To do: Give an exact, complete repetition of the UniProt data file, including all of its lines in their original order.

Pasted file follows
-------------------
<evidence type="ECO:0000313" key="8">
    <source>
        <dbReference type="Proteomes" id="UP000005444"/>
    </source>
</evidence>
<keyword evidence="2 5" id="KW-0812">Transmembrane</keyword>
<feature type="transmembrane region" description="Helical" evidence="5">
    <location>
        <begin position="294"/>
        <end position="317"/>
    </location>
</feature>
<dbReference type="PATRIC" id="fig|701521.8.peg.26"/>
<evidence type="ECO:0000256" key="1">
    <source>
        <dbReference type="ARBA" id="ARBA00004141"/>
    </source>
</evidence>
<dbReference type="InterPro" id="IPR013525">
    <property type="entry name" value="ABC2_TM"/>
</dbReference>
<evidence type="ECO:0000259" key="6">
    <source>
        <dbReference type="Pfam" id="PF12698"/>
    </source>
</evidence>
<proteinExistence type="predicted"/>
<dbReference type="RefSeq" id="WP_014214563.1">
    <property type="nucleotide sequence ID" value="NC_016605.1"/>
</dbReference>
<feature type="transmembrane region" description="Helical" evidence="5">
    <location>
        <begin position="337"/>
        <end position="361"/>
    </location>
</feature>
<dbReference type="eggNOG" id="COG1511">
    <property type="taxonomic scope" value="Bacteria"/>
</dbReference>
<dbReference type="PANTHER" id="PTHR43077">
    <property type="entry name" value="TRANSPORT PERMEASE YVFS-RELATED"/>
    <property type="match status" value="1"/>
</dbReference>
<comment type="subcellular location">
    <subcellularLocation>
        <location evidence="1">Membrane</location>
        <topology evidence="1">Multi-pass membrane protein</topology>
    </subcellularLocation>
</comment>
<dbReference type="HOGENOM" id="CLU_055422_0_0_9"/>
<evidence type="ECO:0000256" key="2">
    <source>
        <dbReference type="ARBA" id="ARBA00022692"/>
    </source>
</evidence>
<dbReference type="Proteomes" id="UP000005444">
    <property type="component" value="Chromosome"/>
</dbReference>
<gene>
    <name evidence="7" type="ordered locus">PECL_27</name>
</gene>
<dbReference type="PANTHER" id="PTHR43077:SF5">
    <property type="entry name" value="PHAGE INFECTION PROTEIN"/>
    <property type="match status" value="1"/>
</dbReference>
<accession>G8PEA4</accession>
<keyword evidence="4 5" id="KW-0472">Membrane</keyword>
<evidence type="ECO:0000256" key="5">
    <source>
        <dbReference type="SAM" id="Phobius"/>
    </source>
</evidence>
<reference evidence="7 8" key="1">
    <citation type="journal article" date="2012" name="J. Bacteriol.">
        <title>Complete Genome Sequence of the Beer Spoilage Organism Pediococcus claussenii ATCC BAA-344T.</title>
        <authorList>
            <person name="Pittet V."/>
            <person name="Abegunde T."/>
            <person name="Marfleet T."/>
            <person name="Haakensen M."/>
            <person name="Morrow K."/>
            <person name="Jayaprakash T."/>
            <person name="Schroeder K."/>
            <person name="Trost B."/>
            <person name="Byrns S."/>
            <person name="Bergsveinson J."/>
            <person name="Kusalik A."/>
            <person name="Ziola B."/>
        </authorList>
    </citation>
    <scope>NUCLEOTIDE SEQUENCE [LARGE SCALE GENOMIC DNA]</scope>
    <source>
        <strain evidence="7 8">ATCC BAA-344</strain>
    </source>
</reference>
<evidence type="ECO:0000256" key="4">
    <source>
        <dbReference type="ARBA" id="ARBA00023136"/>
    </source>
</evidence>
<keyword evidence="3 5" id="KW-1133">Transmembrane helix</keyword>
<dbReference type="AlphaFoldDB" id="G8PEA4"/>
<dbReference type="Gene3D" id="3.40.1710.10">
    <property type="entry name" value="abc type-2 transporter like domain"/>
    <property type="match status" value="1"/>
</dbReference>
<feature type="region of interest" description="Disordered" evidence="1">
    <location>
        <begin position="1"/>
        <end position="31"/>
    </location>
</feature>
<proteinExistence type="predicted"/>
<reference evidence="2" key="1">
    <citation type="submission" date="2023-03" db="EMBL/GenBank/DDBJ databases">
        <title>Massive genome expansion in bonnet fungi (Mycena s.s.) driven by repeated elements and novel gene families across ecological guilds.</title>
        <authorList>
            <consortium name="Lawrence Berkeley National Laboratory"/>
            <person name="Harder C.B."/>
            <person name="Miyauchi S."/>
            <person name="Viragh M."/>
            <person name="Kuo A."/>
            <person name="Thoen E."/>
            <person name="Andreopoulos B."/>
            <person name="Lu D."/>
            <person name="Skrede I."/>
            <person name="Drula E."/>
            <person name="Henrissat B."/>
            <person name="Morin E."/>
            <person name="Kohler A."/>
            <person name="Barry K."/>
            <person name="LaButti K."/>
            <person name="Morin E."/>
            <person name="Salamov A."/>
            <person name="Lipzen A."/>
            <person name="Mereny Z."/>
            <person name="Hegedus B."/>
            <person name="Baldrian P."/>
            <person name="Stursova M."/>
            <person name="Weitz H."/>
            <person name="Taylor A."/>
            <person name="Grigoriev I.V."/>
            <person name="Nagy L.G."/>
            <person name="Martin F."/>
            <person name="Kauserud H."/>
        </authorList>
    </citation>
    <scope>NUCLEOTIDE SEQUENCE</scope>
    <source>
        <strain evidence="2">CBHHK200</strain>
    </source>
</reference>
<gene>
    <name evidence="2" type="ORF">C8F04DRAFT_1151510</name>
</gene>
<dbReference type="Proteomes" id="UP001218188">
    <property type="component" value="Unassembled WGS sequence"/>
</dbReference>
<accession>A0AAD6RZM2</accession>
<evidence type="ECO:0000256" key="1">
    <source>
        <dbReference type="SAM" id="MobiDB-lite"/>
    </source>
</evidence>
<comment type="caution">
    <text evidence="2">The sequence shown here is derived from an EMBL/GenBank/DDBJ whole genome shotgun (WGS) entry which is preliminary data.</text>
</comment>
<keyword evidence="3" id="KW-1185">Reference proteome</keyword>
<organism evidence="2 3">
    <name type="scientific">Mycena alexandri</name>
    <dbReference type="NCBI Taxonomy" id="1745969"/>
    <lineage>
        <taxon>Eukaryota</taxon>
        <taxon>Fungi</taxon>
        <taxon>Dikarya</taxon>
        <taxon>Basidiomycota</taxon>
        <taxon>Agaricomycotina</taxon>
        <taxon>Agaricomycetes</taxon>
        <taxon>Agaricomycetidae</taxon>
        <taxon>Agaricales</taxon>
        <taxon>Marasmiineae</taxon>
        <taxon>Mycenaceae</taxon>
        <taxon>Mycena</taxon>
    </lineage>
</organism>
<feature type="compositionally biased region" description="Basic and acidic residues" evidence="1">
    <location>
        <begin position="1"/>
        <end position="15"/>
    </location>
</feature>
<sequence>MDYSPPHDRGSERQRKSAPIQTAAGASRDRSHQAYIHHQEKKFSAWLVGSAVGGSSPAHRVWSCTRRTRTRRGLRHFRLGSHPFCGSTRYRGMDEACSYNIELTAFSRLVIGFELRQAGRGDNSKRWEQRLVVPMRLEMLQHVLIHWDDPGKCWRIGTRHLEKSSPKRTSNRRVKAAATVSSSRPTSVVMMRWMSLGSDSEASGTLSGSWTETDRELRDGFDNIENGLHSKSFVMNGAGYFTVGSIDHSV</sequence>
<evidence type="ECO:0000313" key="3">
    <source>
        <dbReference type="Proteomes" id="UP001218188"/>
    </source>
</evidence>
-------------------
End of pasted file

<evidence type="ECO:0000313" key="8">
    <source>
        <dbReference type="Proteomes" id="UP000005444"/>
    </source>
</evidence>
<keyword evidence="2 5" id="KW-0812">Transmembrane</keyword>
<feature type="transmembrane region" description="Helical" evidence="5">
    <location>
        <begin position="294"/>
        <end position="317"/>
    </location>
</feature>
<dbReference type="PATRIC" id="fig|701521.8.peg.26"/>
<evidence type="ECO:0000256" key="1">
    <source>
        <dbReference type="ARBA" id="ARBA00004141"/>
    </source>
</evidence>
<dbReference type="InterPro" id="IPR013525">
    <property type="entry name" value="ABC2_TM"/>
</dbReference>
<evidence type="ECO:0000259" key="6">
    <source>
        <dbReference type="Pfam" id="PF12698"/>
    </source>
</evidence>
<proteinExistence type="predicted"/>
<dbReference type="RefSeq" id="WP_014214563.1">
    <property type="nucleotide sequence ID" value="NC_016605.1"/>
</dbReference>
<feature type="transmembrane region" description="Helical" evidence="5">
    <location>
        <begin position="337"/>
        <end position="361"/>
    </location>
</feature>
<dbReference type="eggNOG" id="COG1511">
    <property type="taxonomic scope" value="Bacteria"/>
</dbReference>
<dbReference type="PANTHER" id="PTHR43077">
    <property type="entry name" value="TRANSPORT PERMEASE YVFS-RELATED"/>
    <property type="match status" value="1"/>
</dbReference>
<comment type="subcellular location">
    <subcellularLocation>
        <location evidence="1">Membrane</location>
        <topology evidence="1">Multi-pass membrane protein</topology>
    </subcellularLocation>
</comment>
<dbReference type="HOGENOM" id="CLU_055422_0_0_9"/>
<evidence type="ECO:0000256" key="2">
    <source>
        <dbReference type="ARBA" id="ARBA00022692"/>
    </source>
</evidence>
<dbReference type="Proteomes" id="UP000005444">
    <property type="component" value="Chromosome"/>
</dbReference>
<gene>
    <name evidence="7" type="ordered locus">PECL_27</name>
</gene>
<dbReference type="PANTHER" id="PTHR43077:SF5">
    <property type="entry name" value="PHAGE INFECTION PROTEIN"/>
    <property type="match status" value="1"/>
</dbReference>
<accession>G8PEA4</accession>
<keyword evidence="4 5" id="KW-0472">Membrane</keyword>
<evidence type="ECO:0000256" key="5">
    <source>
        <dbReference type="SAM" id="Phobius"/>
    </source>
</evidence>
<reference evidence="7 8" key="1">
    <citation type="journal article" date="2012" name="J. Bacteriol.">
        <title>Complete Genome Sequence of the Beer Spoilage Organism Pediococcus claussenii ATCC BAA-344T.</title>
        <authorList>
            <person name="Pittet V."/>
            <person name="Abegunde T."/>
            <person name="Marfleet T."/>
            <person name="Haakensen M."/>
            <person name="Morrow K."/>
            <person name="Jayaprakash T."/>
            <person name="Schroeder K."/>
            <person name="Trost B."/>
            <person name="Byrns S."/>
            <person name="Bergsveinson J."/>
            <person name="Kusalik A."/>
            <person name="Ziola B."/>
        </authorList>
    </citation>
    <scope>NUCLEOTIDE SEQUENCE [LARGE SCALE GENOMIC DNA]</scope>
    <source>
        <strain evidence="7 8">ATCC BAA-344</strain>
    </source>
</reference>
<evidence type="ECO:0000256" key="4">
    <source>
        <dbReference type="ARBA" id="ARBA00023136"/>
    </source>
</evidence>
<keyword evidence="3 5" id="KW-1133">Transmembrane helix</keyword>
<dbReference type="AlphaFoldDB" id="G8PEA4"/>
<dbReference type="Gene3D" id="3.40.1710.10">
    <property type="entry name" value="abc type-2 transporter like domain"/>
    <property type="match status" value="1"/>
</dbReference>
<feature type="region of interest" description="Disordered" evidence="1">
    <location>
        <begin position="1"/>
        <end position="31"/>
    </location>
</feature>
<proteinExistence type="predicted"/>
<reference evidence="2" key="1">
    <citation type="submission" date="2023-03" db="EMBL/GenBank/DDBJ databases">
        <title>Massive genome expansion in bonnet fungi (Mycena s.s.) driven by repeated elements and novel gene families across ecological guilds.</title>
        <authorList>
            <consortium name="Lawrence Berkeley National Laboratory"/>
            <person name="Harder C.B."/>
            <person name="Miyauchi S."/>
            <person name="Viragh M."/>
            <person name="Kuo A."/>
            <person name="Thoen E."/>
            <person name="Andreopoulos B."/>
            <person name="Lu D."/>
            <person name="Skrede I."/>
            <person name="Drula E."/>
            <person name="Henrissat B."/>
            <person name="Morin E."/>
            <person name="Kohler A."/>
            <person name="Barry K."/>
            <person name="LaButti K."/>
            <person name="Morin E."/>
            <person name="Salamov A."/>
            <person name="Lipzen A."/>
            <person name="Mereny Z."/>
            <person name="Hegedus B."/>
            <person name="Baldrian P."/>
            <person name="Stursova M."/>
            <person name="Weitz H."/>
            <person name="Taylor A."/>
            <person name="Grigoriev I.V."/>
            <person name="Nagy L.G."/>
            <person name="Martin F."/>
            <person name="Kauserud H."/>
        </authorList>
    </citation>
    <scope>NUCLEOTIDE SEQUENCE</scope>
    <source>
        <strain evidence="2">CBHHK200</strain>
    </source>
</reference>
<gene>
    <name evidence="2" type="ORF">C8F04DRAFT_1151510</name>
</gene>
<dbReference type="Proteomes" id="UP001218188">
    <property type="component" value="Unassembled WGS sequence"/>
</dbReference>
<accession>A0AAD6RZM2</accession>
<evidence type="ECO:0000256" key="1">
    <source>
        <dbReference type="SAM" id="MobiDB-lite"/>
    </source>
</evidence>
<comment type="caution">
    <text evidence="2">The sequence shown here is derived from an EMBL/GenBank/DDBJ whole genome shotgun (WGS) entry which is preliminary data.</text>
</comment>
<keyword evidence="3" id="KW-1185">Reference proteome</keyword>
<organism evidence="2 3">
    <name type="scientific">Mycena alexandri</name>
    <dbReference type="NCBI Taxonomy" id="1745969"/>
    <lineage>
        <taxon>Eukaryota</taxon>
        <taxon>Fungi</taxon>
        <taxon>Dikarya</taxon>
        <taxon>Basidiomycota</taxon>
        <taxon>Agaricomycotina</taxon>
        <taxon>Agaricomycetes</taxon>
        <taxon>Agaricomycetidae</taxon>
        <taxon>Agaricales</taxon>
        <taxon>Marasmiineae</taxon>
        <taxon>Mycenaceae</taxon>
        <taxon>Mycena</taxon>
    </lineage>
</organism>
<feature type="compositionally biased region" description="Basic and acidic residues" evidence="1">
    <location>
        <begin position="1"/>
        <end position="15"/>
    </location>
</feature>
<sequence>MDYSPPHDRGSERQRKSAPIQTAAGASRDRSHQAYIHHQEKKFSAWLVGSAVGGSSPAHRVWSCTRRTRTRRGLRHFRLGSHPFCGSTRYRGMDEACSYNIELTAFSRLVIGFELRQAGRGDNSKRWEQRLVVPMRLEMLQHVLIHWDDPGKCWRIGTRHLEKSSPKRTSNRRVKAAATVSSSRPTSVVMMRWMSLGSDSEASGTLSGSWTETDRELRDGFDNIENGLHSKSFVMNGAGYFTVGSIDHSV</sequence>
<evidence type="ECO:0000313" key="3">
    <source>
        <dbReference type="Proteomes" id="UP001218188"/>
    </source>
</evidence>